The Collector : Sunday Magazine
Anusha Bawany speaks with the young art enthusiast and entrepreneur about starting her latest online venture, her passion for curating unique pieces and filling up her London home.
Since when have you been interested in art?
Ever since I can remember, art has been embedded in my soul, and my surroundings definitely helped nurture that talent. I had my first exhibition at age 9 and never stopped painting since. I am now an art enthusiast and proud to say it is the feature I am most defined by. I am blessed to have grown up in an incredibly large, loving and artistically inclined family. My father, although a banker by profession, is an avid art collector and there is not an inch of bare wall space in my parent's beautiful home in Dubai. Our extended family is deeply rooted in the Pakistani art and culture scene. From playwrights to fashion designers, musicians and artists, I am very proud to say the Maqsoods have it all covered!
Tell us about your background and training.
I graduated with a Bachelor in Fine Art, Distinction in Dissertation from the Indus Valley School of Art and Architecture in 2010. It was the greatest 4 years of my life. I came out with a strong studio practice, a theoretical base and friends for life. I learnt what passion meant along with discipline and hard work. Soon after graduation I moved to Dubai to work with The Third Line gallery as Communications Manager. In 2013, I relocated to London and began work as Gallery Manager at Edge of Arabia. Along with the passion of creating and buying art I am now thrilled to be selling art too. At the end of 2015 I took the plunge and launched Bahaar, an online sales platform for contemporary emerging art from South Asia and the Middle East.
When did you begin your art collection?
I have been working together with my father for the last 15 years on any acquisitions he made and proud to finally have started my personal (little but growing) collection of artworks 5 years ago.
What draws you to a piece?
It's a very personal interaction with a piece that leads me to a final purchase, but the most important aspect of acquiring any work for me is the background on the artist and the narrative of the work. Narrative art is art that tells a story, either as a moment in an ongoing story or as a sequence of events unfolding over time. Some of the earliest evidence of human art suggests that people told stories with pictures and this is of great interest to me. I find works coming out of the Arab Spring particularly engaging with their avant-garde mediums and intimate approach.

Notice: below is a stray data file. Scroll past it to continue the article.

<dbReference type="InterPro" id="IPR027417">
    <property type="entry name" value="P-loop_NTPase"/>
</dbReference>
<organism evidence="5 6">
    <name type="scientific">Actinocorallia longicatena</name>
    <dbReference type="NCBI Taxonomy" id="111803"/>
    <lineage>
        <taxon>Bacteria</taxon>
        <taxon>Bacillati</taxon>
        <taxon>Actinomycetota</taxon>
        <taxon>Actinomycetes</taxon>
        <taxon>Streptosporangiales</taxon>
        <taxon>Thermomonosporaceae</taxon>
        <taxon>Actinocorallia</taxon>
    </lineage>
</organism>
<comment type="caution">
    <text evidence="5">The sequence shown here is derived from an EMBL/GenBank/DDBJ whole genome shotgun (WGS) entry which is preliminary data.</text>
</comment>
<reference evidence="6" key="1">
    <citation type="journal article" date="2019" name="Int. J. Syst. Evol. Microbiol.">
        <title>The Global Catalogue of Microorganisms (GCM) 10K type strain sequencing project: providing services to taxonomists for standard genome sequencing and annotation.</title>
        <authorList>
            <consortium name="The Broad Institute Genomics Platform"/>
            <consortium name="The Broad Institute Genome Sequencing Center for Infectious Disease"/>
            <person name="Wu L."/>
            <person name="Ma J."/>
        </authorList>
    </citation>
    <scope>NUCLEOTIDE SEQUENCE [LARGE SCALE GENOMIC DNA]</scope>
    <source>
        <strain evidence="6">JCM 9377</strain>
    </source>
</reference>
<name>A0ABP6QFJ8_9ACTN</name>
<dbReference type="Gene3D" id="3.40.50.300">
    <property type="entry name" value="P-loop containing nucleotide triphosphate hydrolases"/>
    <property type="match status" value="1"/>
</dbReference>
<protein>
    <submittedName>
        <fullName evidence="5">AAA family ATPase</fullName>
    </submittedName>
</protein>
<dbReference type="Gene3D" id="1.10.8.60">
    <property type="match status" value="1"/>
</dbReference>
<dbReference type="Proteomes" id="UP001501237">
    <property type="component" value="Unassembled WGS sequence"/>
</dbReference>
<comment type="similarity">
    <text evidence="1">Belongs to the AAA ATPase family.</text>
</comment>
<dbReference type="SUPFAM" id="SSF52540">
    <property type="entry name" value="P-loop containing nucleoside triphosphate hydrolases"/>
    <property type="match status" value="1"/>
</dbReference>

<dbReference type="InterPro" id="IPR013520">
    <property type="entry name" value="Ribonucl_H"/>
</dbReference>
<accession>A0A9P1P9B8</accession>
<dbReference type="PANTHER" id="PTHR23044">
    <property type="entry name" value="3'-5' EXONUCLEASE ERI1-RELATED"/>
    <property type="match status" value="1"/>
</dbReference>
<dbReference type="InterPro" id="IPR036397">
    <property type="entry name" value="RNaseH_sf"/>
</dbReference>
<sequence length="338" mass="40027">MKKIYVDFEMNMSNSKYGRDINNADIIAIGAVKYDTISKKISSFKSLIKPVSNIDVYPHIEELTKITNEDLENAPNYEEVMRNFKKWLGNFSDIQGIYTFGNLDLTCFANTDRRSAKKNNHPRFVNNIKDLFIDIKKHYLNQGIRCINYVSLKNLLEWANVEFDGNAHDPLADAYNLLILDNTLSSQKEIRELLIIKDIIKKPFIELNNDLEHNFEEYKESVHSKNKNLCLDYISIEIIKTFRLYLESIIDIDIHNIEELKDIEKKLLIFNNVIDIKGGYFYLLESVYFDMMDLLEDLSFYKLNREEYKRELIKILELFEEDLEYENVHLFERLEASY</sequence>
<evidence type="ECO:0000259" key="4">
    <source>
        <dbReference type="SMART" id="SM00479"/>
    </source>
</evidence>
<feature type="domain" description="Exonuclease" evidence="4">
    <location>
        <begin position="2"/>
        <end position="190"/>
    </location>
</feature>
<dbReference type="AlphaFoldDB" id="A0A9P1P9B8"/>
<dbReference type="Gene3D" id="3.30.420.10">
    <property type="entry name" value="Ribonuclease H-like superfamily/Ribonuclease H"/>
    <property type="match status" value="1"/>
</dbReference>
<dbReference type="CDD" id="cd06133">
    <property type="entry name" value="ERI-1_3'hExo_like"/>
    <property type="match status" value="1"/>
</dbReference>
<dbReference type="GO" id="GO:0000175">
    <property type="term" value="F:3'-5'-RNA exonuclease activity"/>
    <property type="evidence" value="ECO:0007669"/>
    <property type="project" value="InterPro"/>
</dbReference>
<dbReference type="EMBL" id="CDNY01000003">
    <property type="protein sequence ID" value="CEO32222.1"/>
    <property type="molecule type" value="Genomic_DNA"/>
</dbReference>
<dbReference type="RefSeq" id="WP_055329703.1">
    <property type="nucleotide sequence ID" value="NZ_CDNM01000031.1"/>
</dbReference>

Do you make spontaneous choices when collecting art, or are you carefully planned in your decisions?
I live with my husband in London where homes are fairly cozy, so we always think carefully about what is right spatially and financially and then sleep over it for a few nights before making a decision. Having said that, I am usually one to go with my initial instinct on a piece!
What are your most prized pieces from your collection and why?
Two stunning little Amir Fallah works bought in 2010, a recent work of Farhat Ali bought earlier this year and a wedding present from my cousin Bilal Maqsood.Â Amir is an Iranian artist based in the West Coast of America. He does these incredible collage paintings with distorted perspectives and a passion for detail. These pieces are visible when you first enter our home and they make me smile every single day. Farhat is a Pakistani artist based in Karachi. His recent series of paintings are inspired by Disney characters and Mughal paintings. This piece in particular is a Mughal style portrait of Princess Aurora and a character from the Badshah Nama. It is an innocent love story beyond beauty and magic with an â€˜East meets Westâ€™ vibe. The romantic in me can relate to this painting. And lastly, Bilal. Although a musician by day, he is a keen painter and has a powerful brush stroke. This painting was a wedding present and holds a lot of emotional value. The eyes on the portrait really draw you in and instill a sense of mystery in the room;it is the focal point of my home and a great conversation starter
What is your most recent acquisition and what led you to collecting this particular work?
I have recently boughta work by Zaina El Said, which is on its way to me. She is a Jordanian artist based in Amman specializing in digital and hand collage works. Her work is heavily influenced by regional Arab culture, folklore and Islamic geometry. She uses found imagery to tell a story through surreal collage paintings. I am drawn to them for the pure sublime timelessness each piece presents. The unexpected feeling upon viewing the work literally resembles a dream where no time or space is visible
What is the thought process that goes into the framing and displaying?
A frame is to a piece of art what a haircut is to a person. It defines how the viewer perceives the artwork at first glance. There is incredible value in choosing simple frames that support the beauty of the artwork as opposed to taking away from it. I tend to stay away from ornate designs and fancy colours. However, there are some pieces that demand some colour in which case I introduce this with mounts. Display and lighting are of equal importance as they serve as a background and illumination for the piece. The default is to think large pieces need even larger spaces however that is not always true; it all depends on how they are placed in the area.